The Pythons were masters of juxtaposition: their signature move was to thrust something very salient into the wrong context. Dressed as garish figures from history or high culture, they would bizarrely insert themselves into the drab, rainy reality of 1970s England. The Spanish Inquisition bursts into a series of middle-class living rooms. Picasso paints a picture while bicycling down the A29. In an art gallery, the figures in all the paintings walk off their respective canvasses to go out on strike. (The first volume of Michael Palin’s highly readable Diaries, published in 2006, reminds you that the Britain of Python’s era was a dysfunctional place, bedeviled by strikes and power outages.)
The Pythons worked similar tricks of juxtaposition with words: their most quotable sentences tend to feature some sudden, jarring contrast between high language and low. “It’s probably pining for the fjords,” says Palin in the parrot sketch, looking to explain the Norwegian Blue’s painfully apparent rigor mortis. Like Cardinal Ximinez leaping into someone’s living room, the exotic word gate-crashes the unsuspecting sentence. “He’s not the messiah, he’s a very naughty boy,” says Brian’s mother in Life of Brian. When people call something Pythonesque, this is the sort of effect they mean. The Pythons kept dragging exalted themes into a context of English ordinariness, thereby revealing the absurdity of both.
“Only those who are capable of silliness,” wrote Christopher Isherwood, “can be called truly intelligent.” Palin quotes this maxim in his Diaries, with approval. Python’s silliness was extreme, all right, but it was balanced by the men’s wit and education. They did physical gags that could amuse a preverbal child, but they also employed language so vivid that intellectuals quote it as if it were poetry. When Christopher Hitchens spoke at the Sydney Opera House a couple years before his death, the audience demanded an encore. Hitchens obliged by reciting the whole of Python’s drunken-philosophers song from memory (“John Stuart Mill of his own free will / On half a pint of shandy was particularly ill …”).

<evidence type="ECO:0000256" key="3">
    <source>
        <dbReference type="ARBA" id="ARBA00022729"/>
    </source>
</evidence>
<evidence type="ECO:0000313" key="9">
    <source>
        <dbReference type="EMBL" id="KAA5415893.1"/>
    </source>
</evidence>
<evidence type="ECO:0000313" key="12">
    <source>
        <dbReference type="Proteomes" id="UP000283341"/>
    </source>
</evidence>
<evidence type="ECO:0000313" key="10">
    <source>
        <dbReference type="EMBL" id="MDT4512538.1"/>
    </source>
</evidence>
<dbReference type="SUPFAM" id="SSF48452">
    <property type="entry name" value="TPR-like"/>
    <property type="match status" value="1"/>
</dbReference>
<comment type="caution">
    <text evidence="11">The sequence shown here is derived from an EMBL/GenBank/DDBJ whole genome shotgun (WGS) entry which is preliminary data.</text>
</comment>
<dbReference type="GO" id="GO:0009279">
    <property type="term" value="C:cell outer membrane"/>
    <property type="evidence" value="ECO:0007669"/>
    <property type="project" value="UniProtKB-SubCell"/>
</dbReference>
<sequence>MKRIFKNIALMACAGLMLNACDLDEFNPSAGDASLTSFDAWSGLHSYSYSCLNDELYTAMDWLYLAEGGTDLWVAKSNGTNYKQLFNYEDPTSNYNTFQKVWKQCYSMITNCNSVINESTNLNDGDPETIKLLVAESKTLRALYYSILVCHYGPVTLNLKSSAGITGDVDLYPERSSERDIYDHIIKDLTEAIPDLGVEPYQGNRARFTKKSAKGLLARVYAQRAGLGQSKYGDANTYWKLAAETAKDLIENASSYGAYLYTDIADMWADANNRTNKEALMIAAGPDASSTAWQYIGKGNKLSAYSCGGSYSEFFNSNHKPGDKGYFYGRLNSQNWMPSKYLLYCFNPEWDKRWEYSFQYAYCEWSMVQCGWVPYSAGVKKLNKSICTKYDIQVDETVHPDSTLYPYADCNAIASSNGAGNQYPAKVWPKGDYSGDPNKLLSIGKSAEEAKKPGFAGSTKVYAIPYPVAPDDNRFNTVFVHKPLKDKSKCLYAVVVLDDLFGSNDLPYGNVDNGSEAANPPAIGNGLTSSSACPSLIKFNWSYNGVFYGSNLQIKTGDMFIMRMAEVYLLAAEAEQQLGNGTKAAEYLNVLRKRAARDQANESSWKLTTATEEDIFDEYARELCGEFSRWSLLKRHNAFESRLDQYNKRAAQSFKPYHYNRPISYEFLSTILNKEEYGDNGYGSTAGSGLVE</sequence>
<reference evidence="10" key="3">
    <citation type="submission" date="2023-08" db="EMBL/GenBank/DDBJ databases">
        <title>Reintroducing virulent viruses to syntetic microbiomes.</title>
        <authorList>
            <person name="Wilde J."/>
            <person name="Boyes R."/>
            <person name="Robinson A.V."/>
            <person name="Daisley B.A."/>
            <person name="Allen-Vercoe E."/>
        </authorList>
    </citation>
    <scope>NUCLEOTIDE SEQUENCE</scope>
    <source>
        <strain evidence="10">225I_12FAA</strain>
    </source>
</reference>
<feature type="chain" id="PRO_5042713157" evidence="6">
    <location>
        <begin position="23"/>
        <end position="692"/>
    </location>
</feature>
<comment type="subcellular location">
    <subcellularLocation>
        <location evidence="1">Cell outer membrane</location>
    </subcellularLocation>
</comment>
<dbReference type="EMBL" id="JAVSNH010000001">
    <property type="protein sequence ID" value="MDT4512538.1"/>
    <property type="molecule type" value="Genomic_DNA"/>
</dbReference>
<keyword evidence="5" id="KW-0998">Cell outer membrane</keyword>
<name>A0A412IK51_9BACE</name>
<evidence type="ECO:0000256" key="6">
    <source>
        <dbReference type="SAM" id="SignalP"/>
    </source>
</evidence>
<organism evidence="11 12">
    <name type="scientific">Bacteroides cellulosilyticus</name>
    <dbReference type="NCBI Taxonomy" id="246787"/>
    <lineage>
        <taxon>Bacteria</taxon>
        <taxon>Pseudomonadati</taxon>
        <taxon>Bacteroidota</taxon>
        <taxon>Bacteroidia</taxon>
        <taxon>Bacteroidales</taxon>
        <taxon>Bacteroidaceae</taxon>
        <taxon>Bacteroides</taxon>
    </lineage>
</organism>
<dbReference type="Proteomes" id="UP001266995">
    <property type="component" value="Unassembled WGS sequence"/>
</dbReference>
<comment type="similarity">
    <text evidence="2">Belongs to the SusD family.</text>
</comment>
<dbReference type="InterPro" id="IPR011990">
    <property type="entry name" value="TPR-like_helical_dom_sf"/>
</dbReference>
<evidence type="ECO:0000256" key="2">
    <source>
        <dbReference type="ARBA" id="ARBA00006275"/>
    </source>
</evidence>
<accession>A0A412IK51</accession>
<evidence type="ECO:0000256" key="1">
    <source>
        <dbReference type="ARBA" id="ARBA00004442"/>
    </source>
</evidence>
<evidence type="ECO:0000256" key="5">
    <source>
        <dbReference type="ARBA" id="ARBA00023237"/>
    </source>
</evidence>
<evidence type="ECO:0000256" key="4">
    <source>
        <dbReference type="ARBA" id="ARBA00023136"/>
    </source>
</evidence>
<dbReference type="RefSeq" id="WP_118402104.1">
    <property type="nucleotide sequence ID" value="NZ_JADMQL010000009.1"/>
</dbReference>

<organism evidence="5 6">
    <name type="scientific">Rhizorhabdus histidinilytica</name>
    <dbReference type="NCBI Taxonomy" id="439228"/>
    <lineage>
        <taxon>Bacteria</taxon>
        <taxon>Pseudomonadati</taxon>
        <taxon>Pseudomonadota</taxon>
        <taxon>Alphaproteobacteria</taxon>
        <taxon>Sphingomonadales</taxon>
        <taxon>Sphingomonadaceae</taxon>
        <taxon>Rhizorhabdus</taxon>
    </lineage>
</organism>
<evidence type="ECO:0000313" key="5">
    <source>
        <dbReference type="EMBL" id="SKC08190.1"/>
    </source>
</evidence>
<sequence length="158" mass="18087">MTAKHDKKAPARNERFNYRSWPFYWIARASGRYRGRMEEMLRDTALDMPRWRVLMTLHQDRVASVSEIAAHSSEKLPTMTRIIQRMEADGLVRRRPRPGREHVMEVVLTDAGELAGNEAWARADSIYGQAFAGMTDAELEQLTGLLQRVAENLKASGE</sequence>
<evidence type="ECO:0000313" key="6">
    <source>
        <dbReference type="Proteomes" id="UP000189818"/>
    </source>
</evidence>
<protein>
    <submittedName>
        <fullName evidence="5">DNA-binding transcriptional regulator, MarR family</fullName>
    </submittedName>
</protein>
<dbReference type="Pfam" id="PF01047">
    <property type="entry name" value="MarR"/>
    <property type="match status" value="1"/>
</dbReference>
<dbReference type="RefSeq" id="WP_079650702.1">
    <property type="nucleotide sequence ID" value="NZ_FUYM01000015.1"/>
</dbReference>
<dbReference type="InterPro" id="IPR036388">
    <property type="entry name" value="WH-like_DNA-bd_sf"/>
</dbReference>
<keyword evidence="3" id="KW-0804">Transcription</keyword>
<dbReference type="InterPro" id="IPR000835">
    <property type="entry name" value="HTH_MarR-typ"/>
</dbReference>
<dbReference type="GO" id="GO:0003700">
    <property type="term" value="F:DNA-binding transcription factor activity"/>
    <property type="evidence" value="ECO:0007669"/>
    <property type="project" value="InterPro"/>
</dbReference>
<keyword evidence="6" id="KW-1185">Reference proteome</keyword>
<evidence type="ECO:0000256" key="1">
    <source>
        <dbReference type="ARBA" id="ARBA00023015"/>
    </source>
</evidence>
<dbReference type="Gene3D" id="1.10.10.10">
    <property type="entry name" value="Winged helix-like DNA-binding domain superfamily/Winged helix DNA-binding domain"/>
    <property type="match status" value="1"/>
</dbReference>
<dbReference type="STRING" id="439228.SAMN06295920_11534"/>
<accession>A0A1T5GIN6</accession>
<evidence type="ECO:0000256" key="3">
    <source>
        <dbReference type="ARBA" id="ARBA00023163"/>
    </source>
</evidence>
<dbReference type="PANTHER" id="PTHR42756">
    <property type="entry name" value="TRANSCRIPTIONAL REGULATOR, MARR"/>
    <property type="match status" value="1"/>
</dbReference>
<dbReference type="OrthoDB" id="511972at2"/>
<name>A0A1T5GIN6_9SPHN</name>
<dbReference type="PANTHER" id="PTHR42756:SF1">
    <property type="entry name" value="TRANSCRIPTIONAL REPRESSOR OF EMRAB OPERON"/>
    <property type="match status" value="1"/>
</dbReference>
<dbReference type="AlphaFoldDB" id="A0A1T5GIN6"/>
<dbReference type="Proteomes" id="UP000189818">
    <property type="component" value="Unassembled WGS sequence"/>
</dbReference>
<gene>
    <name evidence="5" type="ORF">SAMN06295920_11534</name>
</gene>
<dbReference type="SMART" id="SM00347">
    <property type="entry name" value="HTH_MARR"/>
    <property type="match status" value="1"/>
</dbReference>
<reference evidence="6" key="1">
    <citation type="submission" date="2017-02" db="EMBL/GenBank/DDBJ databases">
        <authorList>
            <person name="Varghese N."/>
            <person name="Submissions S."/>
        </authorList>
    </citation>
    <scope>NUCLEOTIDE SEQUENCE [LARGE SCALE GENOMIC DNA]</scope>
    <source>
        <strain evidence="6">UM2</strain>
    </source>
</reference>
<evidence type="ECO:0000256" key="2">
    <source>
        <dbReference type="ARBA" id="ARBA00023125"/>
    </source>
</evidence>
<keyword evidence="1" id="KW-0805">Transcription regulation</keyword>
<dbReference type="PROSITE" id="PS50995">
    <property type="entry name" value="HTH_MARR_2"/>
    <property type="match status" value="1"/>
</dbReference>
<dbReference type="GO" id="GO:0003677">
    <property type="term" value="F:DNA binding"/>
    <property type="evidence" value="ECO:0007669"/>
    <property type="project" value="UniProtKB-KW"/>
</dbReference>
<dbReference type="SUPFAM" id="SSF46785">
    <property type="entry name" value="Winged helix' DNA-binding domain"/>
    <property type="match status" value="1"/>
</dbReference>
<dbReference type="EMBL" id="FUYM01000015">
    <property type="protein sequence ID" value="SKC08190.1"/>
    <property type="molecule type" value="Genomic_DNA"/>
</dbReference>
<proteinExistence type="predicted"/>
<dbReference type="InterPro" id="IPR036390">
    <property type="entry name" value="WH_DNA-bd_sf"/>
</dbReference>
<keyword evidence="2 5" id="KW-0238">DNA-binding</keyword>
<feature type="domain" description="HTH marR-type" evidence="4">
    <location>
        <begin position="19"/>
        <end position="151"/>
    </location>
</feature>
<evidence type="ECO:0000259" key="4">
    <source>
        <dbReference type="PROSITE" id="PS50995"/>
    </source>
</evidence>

The Pythons knew their stuff; when they didn’t, they read up on it. Researching the Middle Ages for Holy Grail, they learned that taunting the enemy was a common tactic in medieval sieges. So, apparently, was catapulting dead animals. Thus the completed film features Cleese’s imperishable turn as the French taunter, whose strange shouts of abuse from the battlements (“Your mother was a hamster and your father smelt of elderberries”) are followed by the flinging of the dead cow.
During the Python era, writers like Woody Allen were doing similar comedy in America: popular, slapstick stuff that unself-consciously combed history and high culture for inspiration. What a falling-off there has been since then. Most of today’s popular comedy looks willfully malnourished by comparison. It’s poor form, these days, to know more than your audience. A modern comedian’s idea of an obscure reference is to mention Mr. Miyagi, or the cantina scene in Star Wars. These allusions must be okay, because every other comedian makes them too. Not even Tina Fey can escape the pop-culture echo chamber. Her book, Bossypants, is full of arcane but reassuringly junky cultural references—to Jon from CHiPs, to the guy from Arli$$. But when Fey risks a lone literary allusion, she feels bound to qualify it with a clanging footnote: “If you get this reference to David Foster Wallace’s 1997 collection of essays, consider yourself a member of the cultural elite. Why do you hate your country and flag so much?!”